In the beginning was the picture.

Book and film followed later.

Now the “Girl with the Pearl Earring” has also conquered the opera stage: the “Mona Lisa of the North”, as that mysterious portrait of a woman by the Dutchman Jan Vermeer is marketed.

American author Tracy Chevalier has given the face a name and a story - Griet, an artistically receptive maid in the Vermeer home in Delft.

Philip Littell - not related to Jonathan Littell, the author of the novel "Die Wohlgesinnten" (which has also become an opera - has adapted the novel into a coherent libretto for the Swiss composer and pianist Stefan Wirth: "Girl with a pearl earring" is the name of the composition commissioned by the Zurich Opera House, which has now celebrated its highly acclaimed world premiere in English.

As humanity recently had to learn in a painful way, theaters are not secure buildings, but this is exactly what the Zurich production conveyed: a protective space for art, free from any actualization, also free from the temptation to recreate the film.

The plot has a cinematic component anyway through the flashbacks in which Griet tells her story.

If one might have dismissed this existence as a servant in the historicizing costumes of Annemarie Woods as trivial before the "turn of the era", one was now all the more willing to expose oneself to a snapshot of imagined art history, which did not culminate in murder and manslaughter, but was composed of genre scenes and left most of it in limbo.

After all, the piece is about seeing and the continuous change of perspective.

In the second act (Wirth speaks of the second movement), Vermeer gives Griet a lesson in vision by letting her look through his camera obscura.

And at the same time he sees things anew when he sees in Griet's astonished face: "Your eyes are very round." The music becomes very gentle, before it revs up powerfully as soon as Griet looks through the camera a second time and the orchestra under Peter Rundel's tight management offers everything in terms of colors and emotions that may be going on in Griet's inner eye.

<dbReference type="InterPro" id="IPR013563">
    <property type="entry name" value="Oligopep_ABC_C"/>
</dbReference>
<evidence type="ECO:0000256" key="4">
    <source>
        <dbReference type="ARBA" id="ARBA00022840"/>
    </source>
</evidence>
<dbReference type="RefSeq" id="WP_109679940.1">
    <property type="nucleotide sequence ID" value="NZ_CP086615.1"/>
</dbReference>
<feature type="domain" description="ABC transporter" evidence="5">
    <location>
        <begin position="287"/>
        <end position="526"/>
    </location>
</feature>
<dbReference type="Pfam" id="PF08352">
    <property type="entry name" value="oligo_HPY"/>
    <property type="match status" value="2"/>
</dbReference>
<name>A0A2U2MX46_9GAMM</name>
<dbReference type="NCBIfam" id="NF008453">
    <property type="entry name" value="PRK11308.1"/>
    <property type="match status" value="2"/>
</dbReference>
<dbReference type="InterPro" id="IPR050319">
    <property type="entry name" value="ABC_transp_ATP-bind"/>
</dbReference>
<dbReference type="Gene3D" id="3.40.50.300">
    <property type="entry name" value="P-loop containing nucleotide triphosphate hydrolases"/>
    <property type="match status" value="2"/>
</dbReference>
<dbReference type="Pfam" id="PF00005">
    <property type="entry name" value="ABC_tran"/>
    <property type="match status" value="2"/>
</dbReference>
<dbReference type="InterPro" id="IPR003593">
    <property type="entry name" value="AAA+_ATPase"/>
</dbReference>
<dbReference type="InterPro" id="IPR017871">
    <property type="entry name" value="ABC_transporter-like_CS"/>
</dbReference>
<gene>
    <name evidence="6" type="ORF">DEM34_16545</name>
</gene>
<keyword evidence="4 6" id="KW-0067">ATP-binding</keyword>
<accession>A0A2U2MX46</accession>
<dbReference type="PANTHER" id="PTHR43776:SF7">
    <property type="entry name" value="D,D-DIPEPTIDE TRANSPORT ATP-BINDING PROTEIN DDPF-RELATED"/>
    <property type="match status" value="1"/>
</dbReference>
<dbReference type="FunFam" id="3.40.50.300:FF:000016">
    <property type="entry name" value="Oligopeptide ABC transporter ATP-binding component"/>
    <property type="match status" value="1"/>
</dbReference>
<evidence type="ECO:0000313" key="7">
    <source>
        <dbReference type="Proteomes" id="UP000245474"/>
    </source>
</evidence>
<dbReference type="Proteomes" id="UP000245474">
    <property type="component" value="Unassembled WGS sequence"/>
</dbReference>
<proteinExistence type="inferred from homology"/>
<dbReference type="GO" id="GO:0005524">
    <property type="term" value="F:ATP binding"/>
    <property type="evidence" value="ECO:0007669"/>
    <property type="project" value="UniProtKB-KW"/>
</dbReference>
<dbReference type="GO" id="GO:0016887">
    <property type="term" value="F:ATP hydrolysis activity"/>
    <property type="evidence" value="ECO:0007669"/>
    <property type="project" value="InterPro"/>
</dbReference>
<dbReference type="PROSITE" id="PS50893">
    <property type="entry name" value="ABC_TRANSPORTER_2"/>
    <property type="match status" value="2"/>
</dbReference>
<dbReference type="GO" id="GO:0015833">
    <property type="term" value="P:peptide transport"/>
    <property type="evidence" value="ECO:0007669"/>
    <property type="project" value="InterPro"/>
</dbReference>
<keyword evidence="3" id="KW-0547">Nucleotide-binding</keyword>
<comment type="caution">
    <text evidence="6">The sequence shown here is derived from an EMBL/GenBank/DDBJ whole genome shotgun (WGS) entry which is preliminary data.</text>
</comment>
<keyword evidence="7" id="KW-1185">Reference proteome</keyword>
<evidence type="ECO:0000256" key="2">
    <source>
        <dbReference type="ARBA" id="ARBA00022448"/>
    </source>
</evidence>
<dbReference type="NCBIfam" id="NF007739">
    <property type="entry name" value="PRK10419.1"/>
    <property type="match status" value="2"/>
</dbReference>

The highly concentrated, perfectly crafted staging by Ted Huffmann (director), Andrew Lieberman (set design) and Franck Evin (light design) derives from this central scene.

The abstract, dark space of the stage is the walk-in camera obscura, for the protagonists, but also for the audience, who have to find their way around this space as soon as the revolving stage and light panel shift the perspective.

This often results in domestic scenes that appeal to Vermeer's paintings, such as the "Servant with Milk Jug" or "The Concert" in honor of the patron Van Ruijven (Iain Milne), who later tries to rape Griet.

Wirth himself speaks of the "black box" and means above all the figure of Vermeer himself, about whose life little is known.

With the baritonal eminence of Thomas Hampson, of course, he receives the stage life of a visionary painter who is solely concerned with his work.

However, Wirth's first major musical theater is not an artist's opera, as the story is told exclusively from Griet's perspective.

The young American Lauren Snouffer masterfully fulfills this role, between inner and outer world, maid and muse, erotic attraction and sense of duty, memory of the past and self-assertion in the present life.

In the end she secretly sells the pearl earrings for thirty guilders - in the book it was twenty.

Griet's opponent, Vermeer's jealous wife Catharina,

The Anglophile-oriented Swiss Stefan Wirth, born in 1975, is a real theater fox who masters his craft on the orchestral and vocal sound palette like a painter, stylistically up to date, but without method constraints.

Wirth demonstrates how important it is to understand the text with his vocal parts, which apart from a few short ensembles are dialogical.

The orchestral perspective also often changes between inside and outside when the church bells of Delft ring in again and again.

In the studio, where Griet is not allowed to change anything, her melody stretches out, the music turns into the wiping noise of her cleaning.

Sometimes the music really crashes, for example from the high, nocturnal interlude into the lowlands of the butcher's shop.

Orchestral force, dramatic tremolos in the double bass when the ears are pierced, and chamber music compression follow the individual scenes in a well-organized manner, even a seventeenth-century Dutch master is summoned once at the harpsichord.

The flutes play a leitmotif role, and their lip work is taken literally when Griet tells of her lover Pieter, the butcher's son (Yannick Debus), that he bit her lip.

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